dc.rightsCC0 1.0 Universal*
dc.rights.urihttp://creativecommons.org/publicdomain/zero/1.0/*
dc.subjectAutoimmunityen_US
dc.subjectGenetic risk scoreen_US
dc.subjectNeonatal diabetesen_US
dc.subjectType 1 diabetesen_US
dc.subjectWessex Classification Subject Headings::Endocrinology::Diabetesen_US
dc.titleType 1 diabetes can present before the age of 6 months and is characterised by autoimmunity and rapid loss of beta cellsen_US
dc.typeJournal Articleen_US
dc.identifier.journalDiabetologiaen_US
dc.identifier.pmcidPMC7641942
dc.description.noteThis article is available to RD&E staff via NHS OpenAthens (subject to any publisher embargo). Click on the Publisher URL, and log in with NHS OpenAthens if prompted.en_US
dc.description.fundingRAO is a Diabetes UK Harry Keen Fellow (16/0005529). This work was supported by a Wellcome Trust Senior Investigator Award to SE and ATH (grant no. 098395/Z/12/Z). ATH is a National Institute for Health Research (NIHR) senior investigator. MBJ is the recipient of an Exeter Diabetes Centre of Excellence Independent Fellowship funded by Research England’s Expanding Excellence in England (E3) fund. EDF is a Diabetes UK R.D. Lawrence Fellow (19/005971). SEF has a Sir Henry Dale Fellowship jointly funded by the Wellcome Trust and the Royal Society (105636/Z/14/Z). TJM is funded by an NIHR HEE Senior Lecturer Fellowship. TIMT is supported by Diabetes UK (DUK-15/0005232) and the Leona M. and Harry B. Helmsley Charitable Trust (G-2018PG-T1D049G-2018PG-T1D049). Additional support came from the Leona M. and Harry B. Helmsley Charitable Trust's Breakthrough Initiative, the Diabetes Research and Wellness Foundation, University of Exeter and the NIHR Exeter Clinical Research Facility. The NIHR Exeter Clinical Research Facility is a partnership between the University of Exeter Medical School, College of Medicine and Health, and Royal Devon and Exeter NHS Foundation Trust. The views expressed are those of the author(s) and not necessarily those of the NIHR or the Department of Health and Social Careen_US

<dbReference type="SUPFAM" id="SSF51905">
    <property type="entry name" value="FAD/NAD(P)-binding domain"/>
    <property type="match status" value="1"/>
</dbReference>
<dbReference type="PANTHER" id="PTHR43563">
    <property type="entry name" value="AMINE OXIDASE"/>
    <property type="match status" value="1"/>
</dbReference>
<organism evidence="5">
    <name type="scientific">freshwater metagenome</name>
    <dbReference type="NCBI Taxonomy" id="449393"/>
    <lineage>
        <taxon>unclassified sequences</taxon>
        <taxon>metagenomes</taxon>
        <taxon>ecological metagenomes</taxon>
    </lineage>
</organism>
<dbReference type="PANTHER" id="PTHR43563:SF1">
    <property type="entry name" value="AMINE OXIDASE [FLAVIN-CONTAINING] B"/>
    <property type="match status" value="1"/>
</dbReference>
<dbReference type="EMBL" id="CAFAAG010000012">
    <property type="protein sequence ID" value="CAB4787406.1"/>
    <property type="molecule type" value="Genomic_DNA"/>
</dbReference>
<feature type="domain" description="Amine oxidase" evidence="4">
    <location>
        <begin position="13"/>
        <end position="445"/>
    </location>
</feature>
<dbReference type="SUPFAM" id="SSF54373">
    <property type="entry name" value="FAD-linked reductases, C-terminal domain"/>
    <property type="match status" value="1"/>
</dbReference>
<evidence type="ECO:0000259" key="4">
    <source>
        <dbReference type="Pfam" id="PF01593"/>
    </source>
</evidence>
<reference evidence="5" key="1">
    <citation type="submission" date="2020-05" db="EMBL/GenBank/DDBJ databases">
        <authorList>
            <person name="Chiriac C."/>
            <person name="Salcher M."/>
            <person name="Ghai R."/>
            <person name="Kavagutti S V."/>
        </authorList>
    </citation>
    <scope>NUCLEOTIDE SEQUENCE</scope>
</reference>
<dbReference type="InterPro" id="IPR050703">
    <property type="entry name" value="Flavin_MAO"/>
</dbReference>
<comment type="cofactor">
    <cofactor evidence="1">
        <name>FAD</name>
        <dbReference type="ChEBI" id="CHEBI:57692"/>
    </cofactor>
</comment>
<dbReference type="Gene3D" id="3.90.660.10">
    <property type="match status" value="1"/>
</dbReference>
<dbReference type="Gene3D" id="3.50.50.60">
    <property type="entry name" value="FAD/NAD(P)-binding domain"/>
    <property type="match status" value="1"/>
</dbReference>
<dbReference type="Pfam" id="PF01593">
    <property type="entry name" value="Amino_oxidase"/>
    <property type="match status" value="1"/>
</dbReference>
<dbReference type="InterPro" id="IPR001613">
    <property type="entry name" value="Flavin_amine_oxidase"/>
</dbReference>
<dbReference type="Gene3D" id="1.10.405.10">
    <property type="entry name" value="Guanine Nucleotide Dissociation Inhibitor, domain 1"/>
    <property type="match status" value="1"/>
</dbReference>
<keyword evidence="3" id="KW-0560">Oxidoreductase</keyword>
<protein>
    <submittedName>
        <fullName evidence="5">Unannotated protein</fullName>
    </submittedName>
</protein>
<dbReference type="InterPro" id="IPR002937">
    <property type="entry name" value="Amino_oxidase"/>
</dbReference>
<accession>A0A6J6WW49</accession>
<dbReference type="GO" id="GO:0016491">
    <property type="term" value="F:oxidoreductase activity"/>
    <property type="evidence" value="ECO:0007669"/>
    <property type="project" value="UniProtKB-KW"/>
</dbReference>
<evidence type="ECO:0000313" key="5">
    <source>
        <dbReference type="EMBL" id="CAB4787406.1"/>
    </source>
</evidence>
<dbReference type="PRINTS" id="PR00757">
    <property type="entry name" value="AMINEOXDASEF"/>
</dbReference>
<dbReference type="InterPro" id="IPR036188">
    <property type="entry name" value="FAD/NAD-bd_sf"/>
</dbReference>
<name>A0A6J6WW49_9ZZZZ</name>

dc.type.versionPublisheden_US
dc.description.admin-notepublished version, accepted version (12 month embargo)en_US


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# The Author(s) 2020
This article is licensed under a Creative Commons Attribution 4.0 International License, which permits use, sharing, adaptation, distribution and reproduction in any medium or format, as long as you give appropriate credit to the original author(s) and the source, provide a link to the Creative Commons licence, and indicate if changes were made. The images or other third party material in this article are
included in the article's Creative Commons licence, unless indicated otherwise in a credit line to the material. If material is not included in the article's Creative Commons licence and your intended use is not
permitted by statutory regulation or exceeds the permitted use, you will need to obtain permission directly 
from the copyright holder. To view a copy of this licence, visit http://creativecommons.org/licenses/by/4.0/.
Except where otherwise noted, this item's license is described as # The Author(s) 2020 This article is licensed under a Creative Commons Attribution 4.0 International License, which permits use, sharing, adaptation, distribution and reproduction in any medium or format, as long as you give appropriate credit to the original author(s) and the source, provide a link to the Creative Commons licence, and indicate if changes were made. The images or other third party material in this article are included in the article's Creative Commons licence, unless indicated otherwise in a credit line to the material. If material is not included in the article's Creative Commons licence and your intended use is not permitted by statutory regulation or exceeds the permitted use, you will need to obtain permission directly from the copyright holder. To view a copy of this licence, visit http://creativecommons.org/licenses/by/4.0/.